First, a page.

ColdFusion Muse

Upload Problem Post-Mortem

Mark Kruger November 16, 2009 2:07 PM Hosting and Networking Comments (0)

We had a ticklish issue arise with a customers recently. We host an application for them that allows them to upload files. As they began to use the application more heavily they noticed that file uploads above a certain size were failing. The size was fairly modest. Uploads sized between 1 and 4 megs were simply timing out. We eventually came up with a solution, but not before some head scratching. Here is the play-by-play.

To be more specific, the problem was that larger files posted from inside the customer network would fail. We tested uploads from various computers not associated with the customer network and all of them were successful. We took a stab at changing various server settings. First we looked at CF settings. We adjusted time out values. We adjusted the "post" and "Throttle" settings. When none of these bore fruit we moved to the web server settings (ISS) and started adjusting CGI timeouts and the like - all to no avail. Why change the server settings first? Because even if there is a low probability of success it causes relatively slight impact to make such changes.

This led us to our firewall. We surmised that some setting on our firewall was terminating the connection - perhaps due to something odd in the packet header or whatever. The firewall in this case was a dedicated FreeBSD firewall (Mon0wall - pfsense). So we adjusted scrub settings and tried the different connection state management settings (including ones for high latency). Again, none of these were successful.

The Plot Thickens

It so happens we own 2 public subnets and we have more than one kind of firewall running. So as a test we set up a sample upload script on a server coming through one of the other firewalls (a Cisco PIX) and one of the other subnets. This test was successful. Ahah! ...we thought. It must be something about PFSense that doesn't like packets from this one network. We took a spare PIX off the shelf and swapped out the firewall fully expecting that this would solve our problem. Alas, it did not. It seems that the customer network simply doesn't like one of our subnets regardless of which firewall product we were using. We were down to routing - and that meant packet sniffing and analyzing (which also means keep sharp objects away from the Muse).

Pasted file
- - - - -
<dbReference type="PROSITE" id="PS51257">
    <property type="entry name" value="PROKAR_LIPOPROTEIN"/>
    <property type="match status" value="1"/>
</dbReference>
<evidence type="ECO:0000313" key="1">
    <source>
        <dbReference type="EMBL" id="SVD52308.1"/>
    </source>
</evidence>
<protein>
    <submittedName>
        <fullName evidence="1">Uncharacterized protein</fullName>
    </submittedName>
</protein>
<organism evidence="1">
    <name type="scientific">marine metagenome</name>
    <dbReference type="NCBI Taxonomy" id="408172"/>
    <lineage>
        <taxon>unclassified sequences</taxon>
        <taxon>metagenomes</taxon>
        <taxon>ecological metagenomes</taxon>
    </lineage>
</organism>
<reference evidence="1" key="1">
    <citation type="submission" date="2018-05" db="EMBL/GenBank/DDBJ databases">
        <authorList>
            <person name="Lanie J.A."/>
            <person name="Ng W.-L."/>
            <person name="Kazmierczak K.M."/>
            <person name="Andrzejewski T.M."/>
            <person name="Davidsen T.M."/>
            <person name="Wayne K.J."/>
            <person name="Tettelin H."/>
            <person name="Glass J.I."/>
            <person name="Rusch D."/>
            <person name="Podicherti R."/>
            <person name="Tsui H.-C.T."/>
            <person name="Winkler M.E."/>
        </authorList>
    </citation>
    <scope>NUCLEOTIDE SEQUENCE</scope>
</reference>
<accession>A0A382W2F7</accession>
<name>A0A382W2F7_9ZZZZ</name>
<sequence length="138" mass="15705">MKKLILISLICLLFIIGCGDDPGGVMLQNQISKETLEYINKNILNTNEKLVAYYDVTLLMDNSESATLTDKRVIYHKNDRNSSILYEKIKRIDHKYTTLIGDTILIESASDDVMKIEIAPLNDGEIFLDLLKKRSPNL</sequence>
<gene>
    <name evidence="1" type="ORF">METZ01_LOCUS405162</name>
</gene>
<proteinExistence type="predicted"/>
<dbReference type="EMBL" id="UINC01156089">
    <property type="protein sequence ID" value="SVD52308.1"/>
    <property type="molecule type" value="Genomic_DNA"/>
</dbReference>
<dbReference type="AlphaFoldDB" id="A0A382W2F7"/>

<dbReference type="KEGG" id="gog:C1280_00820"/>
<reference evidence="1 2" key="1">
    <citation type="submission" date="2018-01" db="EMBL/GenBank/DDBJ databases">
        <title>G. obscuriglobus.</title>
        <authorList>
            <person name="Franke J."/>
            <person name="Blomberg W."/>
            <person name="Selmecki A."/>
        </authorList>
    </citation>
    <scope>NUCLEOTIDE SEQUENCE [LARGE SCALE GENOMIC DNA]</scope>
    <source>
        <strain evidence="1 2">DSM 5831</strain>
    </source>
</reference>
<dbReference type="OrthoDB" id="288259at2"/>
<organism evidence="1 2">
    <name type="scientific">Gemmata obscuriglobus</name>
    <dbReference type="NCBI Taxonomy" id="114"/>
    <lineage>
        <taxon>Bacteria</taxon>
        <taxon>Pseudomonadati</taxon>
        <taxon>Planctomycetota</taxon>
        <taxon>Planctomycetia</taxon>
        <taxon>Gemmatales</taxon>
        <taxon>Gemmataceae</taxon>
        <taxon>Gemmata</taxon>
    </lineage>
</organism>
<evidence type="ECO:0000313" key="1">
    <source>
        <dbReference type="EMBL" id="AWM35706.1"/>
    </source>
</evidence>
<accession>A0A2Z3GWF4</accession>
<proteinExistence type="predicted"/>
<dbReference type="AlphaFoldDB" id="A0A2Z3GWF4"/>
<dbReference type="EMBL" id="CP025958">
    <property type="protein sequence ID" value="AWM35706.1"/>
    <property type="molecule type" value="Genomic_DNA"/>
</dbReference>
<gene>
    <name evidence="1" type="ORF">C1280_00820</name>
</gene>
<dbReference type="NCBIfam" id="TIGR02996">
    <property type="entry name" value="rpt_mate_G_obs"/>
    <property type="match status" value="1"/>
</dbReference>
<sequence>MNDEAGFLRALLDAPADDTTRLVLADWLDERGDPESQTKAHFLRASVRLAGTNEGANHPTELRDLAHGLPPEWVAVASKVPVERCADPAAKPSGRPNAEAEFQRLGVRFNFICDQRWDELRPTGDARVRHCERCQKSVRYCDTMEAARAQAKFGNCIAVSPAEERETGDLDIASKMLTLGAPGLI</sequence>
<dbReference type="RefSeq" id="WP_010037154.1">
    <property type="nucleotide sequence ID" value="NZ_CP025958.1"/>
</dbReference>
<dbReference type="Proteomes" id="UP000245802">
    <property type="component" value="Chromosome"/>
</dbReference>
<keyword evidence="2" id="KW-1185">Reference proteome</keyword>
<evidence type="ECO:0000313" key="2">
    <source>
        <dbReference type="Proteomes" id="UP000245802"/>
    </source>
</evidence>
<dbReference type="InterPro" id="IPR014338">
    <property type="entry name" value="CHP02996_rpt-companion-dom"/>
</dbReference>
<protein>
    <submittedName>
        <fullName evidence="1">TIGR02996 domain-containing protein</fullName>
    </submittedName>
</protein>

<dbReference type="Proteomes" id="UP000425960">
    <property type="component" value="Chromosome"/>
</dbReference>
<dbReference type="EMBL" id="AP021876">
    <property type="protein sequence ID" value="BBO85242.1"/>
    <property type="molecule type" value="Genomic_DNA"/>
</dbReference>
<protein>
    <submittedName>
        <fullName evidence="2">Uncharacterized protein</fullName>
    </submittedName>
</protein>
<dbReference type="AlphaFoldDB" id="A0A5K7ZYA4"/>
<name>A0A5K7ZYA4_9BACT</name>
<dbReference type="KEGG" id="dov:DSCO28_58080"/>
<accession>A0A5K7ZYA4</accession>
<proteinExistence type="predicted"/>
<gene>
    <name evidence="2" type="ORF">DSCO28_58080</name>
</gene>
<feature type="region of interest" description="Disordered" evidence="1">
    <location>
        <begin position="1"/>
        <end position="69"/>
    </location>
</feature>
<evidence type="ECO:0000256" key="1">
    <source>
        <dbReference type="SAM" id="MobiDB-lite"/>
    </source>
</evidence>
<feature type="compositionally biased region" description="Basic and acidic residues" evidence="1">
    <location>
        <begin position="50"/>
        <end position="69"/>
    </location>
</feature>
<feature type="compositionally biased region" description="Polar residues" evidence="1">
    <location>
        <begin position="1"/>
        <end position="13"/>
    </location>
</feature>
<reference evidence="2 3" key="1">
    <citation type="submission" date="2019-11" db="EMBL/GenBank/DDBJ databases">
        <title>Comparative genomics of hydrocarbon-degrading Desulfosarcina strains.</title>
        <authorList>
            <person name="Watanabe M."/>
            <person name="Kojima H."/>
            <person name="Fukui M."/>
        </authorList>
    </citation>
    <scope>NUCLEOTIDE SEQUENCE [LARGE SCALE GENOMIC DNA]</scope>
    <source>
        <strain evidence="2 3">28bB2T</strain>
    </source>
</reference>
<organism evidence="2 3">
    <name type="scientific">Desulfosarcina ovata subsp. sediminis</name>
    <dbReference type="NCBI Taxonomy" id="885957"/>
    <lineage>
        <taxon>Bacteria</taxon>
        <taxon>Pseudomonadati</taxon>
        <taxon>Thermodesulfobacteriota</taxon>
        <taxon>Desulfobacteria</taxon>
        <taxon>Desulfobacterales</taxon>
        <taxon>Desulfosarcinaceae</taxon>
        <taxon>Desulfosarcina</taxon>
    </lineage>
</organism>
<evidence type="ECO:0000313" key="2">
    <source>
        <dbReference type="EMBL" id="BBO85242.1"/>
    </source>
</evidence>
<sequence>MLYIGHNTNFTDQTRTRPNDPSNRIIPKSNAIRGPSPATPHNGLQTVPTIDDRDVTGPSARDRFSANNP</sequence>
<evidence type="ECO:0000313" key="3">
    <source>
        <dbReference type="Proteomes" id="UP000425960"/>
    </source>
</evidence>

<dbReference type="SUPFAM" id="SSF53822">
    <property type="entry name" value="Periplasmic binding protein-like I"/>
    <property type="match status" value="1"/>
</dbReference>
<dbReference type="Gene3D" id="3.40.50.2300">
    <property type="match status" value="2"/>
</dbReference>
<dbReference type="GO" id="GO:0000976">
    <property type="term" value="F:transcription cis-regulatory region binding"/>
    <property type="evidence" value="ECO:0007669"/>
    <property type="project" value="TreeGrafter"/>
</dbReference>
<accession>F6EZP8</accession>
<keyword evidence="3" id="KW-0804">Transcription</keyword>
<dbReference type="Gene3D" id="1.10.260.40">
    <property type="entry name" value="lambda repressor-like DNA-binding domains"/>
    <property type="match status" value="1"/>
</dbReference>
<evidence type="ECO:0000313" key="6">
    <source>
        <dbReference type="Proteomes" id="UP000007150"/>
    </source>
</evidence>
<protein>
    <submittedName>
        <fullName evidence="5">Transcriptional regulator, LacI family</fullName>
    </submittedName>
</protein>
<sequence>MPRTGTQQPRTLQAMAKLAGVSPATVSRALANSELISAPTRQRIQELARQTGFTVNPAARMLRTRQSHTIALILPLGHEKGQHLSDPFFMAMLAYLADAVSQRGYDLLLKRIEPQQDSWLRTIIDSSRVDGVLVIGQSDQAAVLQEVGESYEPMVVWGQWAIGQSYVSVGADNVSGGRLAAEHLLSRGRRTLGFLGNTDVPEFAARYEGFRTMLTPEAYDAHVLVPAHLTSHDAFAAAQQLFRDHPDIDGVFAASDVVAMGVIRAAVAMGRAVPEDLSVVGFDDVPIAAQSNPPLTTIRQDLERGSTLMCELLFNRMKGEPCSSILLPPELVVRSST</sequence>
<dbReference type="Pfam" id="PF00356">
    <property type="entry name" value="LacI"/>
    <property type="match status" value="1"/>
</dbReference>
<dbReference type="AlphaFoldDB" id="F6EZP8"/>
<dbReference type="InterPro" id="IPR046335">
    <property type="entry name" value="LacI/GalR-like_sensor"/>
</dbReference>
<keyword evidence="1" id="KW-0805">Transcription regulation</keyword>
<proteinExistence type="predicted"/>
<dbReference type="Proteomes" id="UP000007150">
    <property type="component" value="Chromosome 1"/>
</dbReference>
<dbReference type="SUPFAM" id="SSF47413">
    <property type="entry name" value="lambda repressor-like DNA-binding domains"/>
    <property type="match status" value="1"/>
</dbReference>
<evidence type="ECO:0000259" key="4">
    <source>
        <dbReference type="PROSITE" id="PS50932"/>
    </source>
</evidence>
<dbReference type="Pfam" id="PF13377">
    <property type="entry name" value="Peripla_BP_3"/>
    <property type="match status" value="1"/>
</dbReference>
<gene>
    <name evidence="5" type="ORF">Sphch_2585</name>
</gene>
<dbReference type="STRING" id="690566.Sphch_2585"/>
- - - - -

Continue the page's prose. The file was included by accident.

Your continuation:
Before going down that arduous road a slight tickle developed in the back of my brain. In the old days when everyone and their brother was installing proxy servers in enterprise networks we used to have problems with dynamic content. One of the things we used to do is force traffic to use SSL connections. Proxy servers tend to ignore SSL traffic. Now we had been assured that no such device was in use on the customer network, but perhaps the customer firewall or traffic shaping router was forcibly closing these connections. SSL has the advantage of obscuring the actual contents of packets (barring some sort of man in the middle attack) so something tasked with introspecting them can't really see what's going on. Maybe switching to SSL would do the trick.

We quickly set up an SSL test through that same subnet and sure enough, the file uploaded successfully. We added a cert to our customers site - problem solved.

Lesson Learned

If you suspect some sort of filtering technology of interfering with legitimate traffic, try SSL first. It could save you from swapping out firewalls and reconfiguring servers. I'm sure it's not a panacea - but it is an easy 45 minute fix as apposed to staying up till 3:00 am to change hardware.

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